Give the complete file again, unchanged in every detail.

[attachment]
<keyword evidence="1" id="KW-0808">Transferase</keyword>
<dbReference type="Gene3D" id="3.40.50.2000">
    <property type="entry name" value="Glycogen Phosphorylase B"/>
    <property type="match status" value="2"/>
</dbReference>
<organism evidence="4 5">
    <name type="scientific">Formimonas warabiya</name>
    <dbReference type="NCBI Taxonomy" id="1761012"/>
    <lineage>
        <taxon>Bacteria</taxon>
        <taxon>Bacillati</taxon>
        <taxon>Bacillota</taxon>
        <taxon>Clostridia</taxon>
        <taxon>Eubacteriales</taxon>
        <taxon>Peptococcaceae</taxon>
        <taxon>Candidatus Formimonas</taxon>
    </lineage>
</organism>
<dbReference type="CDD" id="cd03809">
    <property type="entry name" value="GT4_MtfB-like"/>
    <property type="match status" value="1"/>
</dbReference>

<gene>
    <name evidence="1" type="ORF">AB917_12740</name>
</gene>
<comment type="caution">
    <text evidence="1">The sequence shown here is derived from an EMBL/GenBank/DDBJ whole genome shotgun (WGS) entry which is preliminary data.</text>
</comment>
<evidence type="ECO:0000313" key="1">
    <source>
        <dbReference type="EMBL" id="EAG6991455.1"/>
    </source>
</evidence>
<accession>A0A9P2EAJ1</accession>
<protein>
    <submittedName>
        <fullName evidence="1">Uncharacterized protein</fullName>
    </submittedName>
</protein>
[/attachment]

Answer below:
<keyword evidence="1" id="KW-0808">Transferase</keyword>
<dbReference type="Gene3D" id="3.40.50.2000">
    <property type="entry name" value="Glycogen Phosphorylase B"/>
    <property type="match status" value="2"/>
</dbReference>
<organism evidence="4 5">
    <name type="scientific">Formimonas warabiya</name>
    <dbReference type="NCBI Taxonomy" id="1761012"/>
    <lineage>
        <taxon>Bacteria</taxon>
        <taxon>Bacillati</taxon>
        <taxon>Bacillota</taxon>
        <taxon>Clostridia</taxon>
        <taxon>Eubacteriales</taxon>
        <taxon>Peptococcaceae</taxon>
        <taxon>Candidatus Formimonas</taxon>
    </lineage>
</organism>
<dbReference type="CDD" id="cd03809">
    <property type="entry name" value="GT4_MtfB-like"/>
    <property type="match status" value="1"/>
</dbReference>

<gene>
    <name evidence="1" type="ORF">AB917_12740</name>
</gene>
<comment type="caution">
    <text evidence="1">The sequence shown here is derived from an EMBL/GenBank/DDBJ whole genome shotgun (WGS) entry which is preliminary data.</text>
</comment>
<evidence type="ECO:0000313" key="1">
    <source>
        <dbReference type="EMBL" id="EAG6991455.1"/>
    </source>
</evidence>
<accession>A0A9P2EAJ1</accession>
<protein>
    <submittedName>
        <fullName evidence="1">Uncharacterized protein</fullName>
    </submittedName>
</protein>